2. I agree that the thought of using one in a public restroom is gross. I can see how it would work well in theory, though. You give it a try and just let me know.

    November 4th, 2009 at 7:48 am
    Comment by Julie
  3. Awesome!! I am giving away both Keepers and Moon Cups on my blog.

    http://ultimatemoneyblog.com/reviews/2009/10/win-a-keeper-or-moon-cup-menstrual-cup/

    I personally use the Keeper and LOVE it!

    November 4th, 2009 at 8:42 am
    Comment by Mrs. Money
  4. I have the Diva Cup and I LOVE it. There is a bit of a learning curve, but I soon had the hang of it. The Diva Cup works great and I have recommended to all my friends to try it.

    November 4th, 2009 at 1:21 pm
    Comment by Katie
  5. I bought a Diva Cup almost two years ago and I will NEVER use anything else. It really changed my life. It is possibly the single best thing I have ever decided to do.

    I was a bit hesitant at first like any one would be but after one cycle it became easy and it is now second nature. It has made me a lot more in tune with my body and I feel better overall throughout my cycle. Once you get use to inserting and removing there is little to no mess and the cup can be left in without need to empty for A LOT longer than any tampon so the need to empty it in a public restroom is not something that comes up very often.

    I empty mine in the morning and at night and even then it is not even half full, I do have a light flow and for some with extremely heavy flows the need maybe there but honestly once you get comfortable with a cup it would not be an issue. The flow doesn’t tend to be as much as with tampons because it is not sucking up all moisture it just collects the stuff that flows out naturally so trying to correlate the amount the cup holds with tampon absorbency and how many you go through isn’t comparable.

    If you can get past the squeamishness of having to deal with your cycle up front and not just out of sight out of mind it then I highly recommend you give it a try. My lady parts have never been happier. :)

    November 4th, 2009 at 1:32 pm
    Comment by mudnessa
  6. I’m absolutely with Mudnessa.

    I’ve had a Diva Cup for about 1.5 years and adore it! :)

    It makes traveling insanely easier – you don’t have to carry around tampons or wonder if you’re leaking.

    When my cycle is heavier, I sleep with a Lunapad liner, but most of the time, it’s just the Diva Cup.

    I love it so much!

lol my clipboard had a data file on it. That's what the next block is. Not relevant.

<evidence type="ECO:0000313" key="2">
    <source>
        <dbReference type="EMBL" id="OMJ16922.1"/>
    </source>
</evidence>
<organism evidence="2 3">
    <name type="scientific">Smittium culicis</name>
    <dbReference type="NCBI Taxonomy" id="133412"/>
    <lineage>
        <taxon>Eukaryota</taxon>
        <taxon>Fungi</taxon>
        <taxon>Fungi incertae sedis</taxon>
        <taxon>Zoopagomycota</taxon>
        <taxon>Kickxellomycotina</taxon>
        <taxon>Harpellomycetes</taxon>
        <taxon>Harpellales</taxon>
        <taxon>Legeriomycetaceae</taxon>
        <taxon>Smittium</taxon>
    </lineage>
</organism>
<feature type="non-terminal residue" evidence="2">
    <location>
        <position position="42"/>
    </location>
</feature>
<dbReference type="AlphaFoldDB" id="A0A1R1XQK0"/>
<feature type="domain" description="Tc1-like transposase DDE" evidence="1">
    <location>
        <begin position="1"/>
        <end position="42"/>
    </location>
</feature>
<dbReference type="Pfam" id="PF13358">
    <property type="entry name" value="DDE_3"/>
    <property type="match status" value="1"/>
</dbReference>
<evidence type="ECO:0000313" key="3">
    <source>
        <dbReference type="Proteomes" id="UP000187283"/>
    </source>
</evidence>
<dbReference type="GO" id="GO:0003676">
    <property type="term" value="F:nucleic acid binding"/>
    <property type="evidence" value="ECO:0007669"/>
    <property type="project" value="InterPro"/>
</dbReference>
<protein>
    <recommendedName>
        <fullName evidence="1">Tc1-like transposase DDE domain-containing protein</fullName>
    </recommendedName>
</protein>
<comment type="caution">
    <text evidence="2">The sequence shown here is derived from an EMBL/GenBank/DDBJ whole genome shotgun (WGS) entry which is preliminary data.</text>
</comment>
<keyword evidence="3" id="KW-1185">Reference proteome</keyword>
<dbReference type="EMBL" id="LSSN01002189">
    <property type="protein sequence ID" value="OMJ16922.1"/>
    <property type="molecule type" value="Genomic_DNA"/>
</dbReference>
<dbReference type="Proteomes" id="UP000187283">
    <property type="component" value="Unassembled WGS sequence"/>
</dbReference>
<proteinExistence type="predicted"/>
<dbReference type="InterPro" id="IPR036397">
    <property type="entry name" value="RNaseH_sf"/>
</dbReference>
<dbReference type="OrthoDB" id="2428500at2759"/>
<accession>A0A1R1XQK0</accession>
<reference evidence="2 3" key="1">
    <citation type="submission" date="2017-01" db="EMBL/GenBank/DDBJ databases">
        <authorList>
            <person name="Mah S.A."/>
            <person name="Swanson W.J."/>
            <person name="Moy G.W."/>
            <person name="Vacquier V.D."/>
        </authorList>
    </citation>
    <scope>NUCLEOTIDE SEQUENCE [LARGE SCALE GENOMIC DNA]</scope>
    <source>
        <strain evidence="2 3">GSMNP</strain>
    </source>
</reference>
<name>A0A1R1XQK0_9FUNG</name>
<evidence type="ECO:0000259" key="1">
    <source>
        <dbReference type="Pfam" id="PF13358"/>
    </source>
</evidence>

November 4th, 2009 at 4:03 pm
    Comment by ashley
  7. PS: I’m not so sure that a birth control that eliminates your period COMPLETELY is healthy – what sort of hormones are we releasing? And if a woman would like to someday have babies, will it screw up her body to eliminate her periods for a few years? It just seems unnatural!

    November 4th, 2009 at 4:05 pm
    Comment by ashley
  8. I bought one of these cups (cannot recall which one) once, got it home, and then read on the box that it was supposed to be used by women who have had a child. I didn’t realize I could use it anyway since I’m over 25, and I didn’t try because I figured there was probably a reason they made that designation. Perhaps I was wrong! I kept it, since I figure I”ll have a kidlet one of these days, so maybe I will try it next month!

    November 4th, 2009 at 5:08 pm
    Comment by LaraBoBara
  9. As someone who hasn’t had a child I fear it wouldn’t umm.. fit. This is TMI but I use the smallest tampons I can get and they still sometimes hurt a little bit. I do use organic cotton tampons and liners.

    I’m going to try the Luna Pads for night time and liners soon. It’s really not the ick factor for me, tampons are gross on their own lol.

    November 4th, 2009 at 9:22 pm
    Comment by Lisa @ Retro Housewife Goes Green
  10. I’ve been using a Diva Cup for a while now and LOVE it! I think it’s so easy, you hardly ever would have to empty it more than maybe twice a day and it feels like nothing once it’s in. So simple, non-toxic and very green & economical.

    Anyone afraid it may not fit or be gross, it will and it’s not! There are 2 sizes for the Diva Cup and I’m not sure about the Moon Cup. I prefer the Diva Cup because it’s made out of silicone which is inert and easy to clean – you could even boil it if you wanted to. I just clean mine out well with soapy hot water and dry it and put it back in it’s cloth carry bag when my cycle is over til the next time.

    Traveling with it is so easy, too. I’ve also never had it leak on me overnight, either so I don’t need any other products but my cup! I highly recommend all women use one!

    November 5th, 2009 at 1:34 pm
    Comment by Nature Deva